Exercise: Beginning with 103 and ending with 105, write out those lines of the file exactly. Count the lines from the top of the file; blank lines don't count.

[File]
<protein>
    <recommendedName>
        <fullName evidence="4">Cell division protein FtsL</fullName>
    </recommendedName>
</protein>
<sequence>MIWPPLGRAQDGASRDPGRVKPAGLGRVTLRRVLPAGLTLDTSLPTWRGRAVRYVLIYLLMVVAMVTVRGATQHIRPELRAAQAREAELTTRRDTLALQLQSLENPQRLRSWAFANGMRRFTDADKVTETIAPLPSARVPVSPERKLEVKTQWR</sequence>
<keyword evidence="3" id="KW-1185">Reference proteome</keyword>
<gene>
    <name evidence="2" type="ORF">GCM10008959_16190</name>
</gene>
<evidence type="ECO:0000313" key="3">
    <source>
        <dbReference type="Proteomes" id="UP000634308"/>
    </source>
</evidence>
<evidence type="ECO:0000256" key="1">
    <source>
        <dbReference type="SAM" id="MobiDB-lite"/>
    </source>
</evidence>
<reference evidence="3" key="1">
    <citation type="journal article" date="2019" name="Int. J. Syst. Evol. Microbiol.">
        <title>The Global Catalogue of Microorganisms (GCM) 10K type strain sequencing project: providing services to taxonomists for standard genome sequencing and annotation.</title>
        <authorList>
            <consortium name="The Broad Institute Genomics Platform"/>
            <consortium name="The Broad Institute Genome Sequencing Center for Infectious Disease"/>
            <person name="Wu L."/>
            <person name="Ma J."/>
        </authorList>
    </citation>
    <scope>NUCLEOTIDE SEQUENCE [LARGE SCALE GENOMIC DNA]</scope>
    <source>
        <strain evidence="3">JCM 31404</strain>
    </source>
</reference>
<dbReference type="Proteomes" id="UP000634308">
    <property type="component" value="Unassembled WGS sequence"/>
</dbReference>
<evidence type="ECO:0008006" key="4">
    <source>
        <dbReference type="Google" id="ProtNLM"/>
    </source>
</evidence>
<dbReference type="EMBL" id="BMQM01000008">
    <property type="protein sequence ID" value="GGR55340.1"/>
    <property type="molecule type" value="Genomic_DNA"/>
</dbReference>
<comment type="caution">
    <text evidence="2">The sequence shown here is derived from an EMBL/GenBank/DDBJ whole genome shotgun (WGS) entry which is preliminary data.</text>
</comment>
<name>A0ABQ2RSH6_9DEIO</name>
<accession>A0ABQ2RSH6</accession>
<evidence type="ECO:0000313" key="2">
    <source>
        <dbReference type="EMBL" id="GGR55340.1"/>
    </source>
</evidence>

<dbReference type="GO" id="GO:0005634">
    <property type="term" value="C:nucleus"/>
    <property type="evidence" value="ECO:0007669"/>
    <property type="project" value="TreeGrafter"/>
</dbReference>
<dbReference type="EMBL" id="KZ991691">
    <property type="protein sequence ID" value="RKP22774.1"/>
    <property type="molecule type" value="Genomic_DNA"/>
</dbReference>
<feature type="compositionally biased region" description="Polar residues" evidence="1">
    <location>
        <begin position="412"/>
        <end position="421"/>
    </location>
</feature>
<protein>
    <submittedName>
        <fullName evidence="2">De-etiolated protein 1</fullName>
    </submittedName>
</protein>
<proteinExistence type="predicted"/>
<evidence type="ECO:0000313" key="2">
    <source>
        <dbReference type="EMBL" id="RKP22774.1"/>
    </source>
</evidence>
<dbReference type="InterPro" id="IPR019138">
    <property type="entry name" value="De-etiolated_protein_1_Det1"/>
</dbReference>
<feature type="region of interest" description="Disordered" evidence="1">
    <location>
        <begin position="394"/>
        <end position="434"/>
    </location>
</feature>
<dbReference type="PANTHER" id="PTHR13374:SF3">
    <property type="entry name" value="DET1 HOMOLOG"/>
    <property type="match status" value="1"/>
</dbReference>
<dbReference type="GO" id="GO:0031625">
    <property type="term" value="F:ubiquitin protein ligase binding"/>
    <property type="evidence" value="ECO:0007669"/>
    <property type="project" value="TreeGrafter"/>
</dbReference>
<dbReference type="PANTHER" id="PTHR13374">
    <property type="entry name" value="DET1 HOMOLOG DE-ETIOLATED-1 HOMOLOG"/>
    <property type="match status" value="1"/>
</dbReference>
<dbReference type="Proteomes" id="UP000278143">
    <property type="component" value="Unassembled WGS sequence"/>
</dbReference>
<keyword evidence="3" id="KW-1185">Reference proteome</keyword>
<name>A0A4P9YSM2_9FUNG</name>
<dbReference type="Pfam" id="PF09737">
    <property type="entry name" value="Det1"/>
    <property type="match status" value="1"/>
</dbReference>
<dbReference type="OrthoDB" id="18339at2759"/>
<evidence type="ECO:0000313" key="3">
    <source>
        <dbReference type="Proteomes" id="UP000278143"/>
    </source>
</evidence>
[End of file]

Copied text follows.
    <property type="entry name" value="DET1 HOMOLOG DE-ETIOLATED-1 HOMOLOG"/>
    <property type="match status" value="1"/>
</dbReference>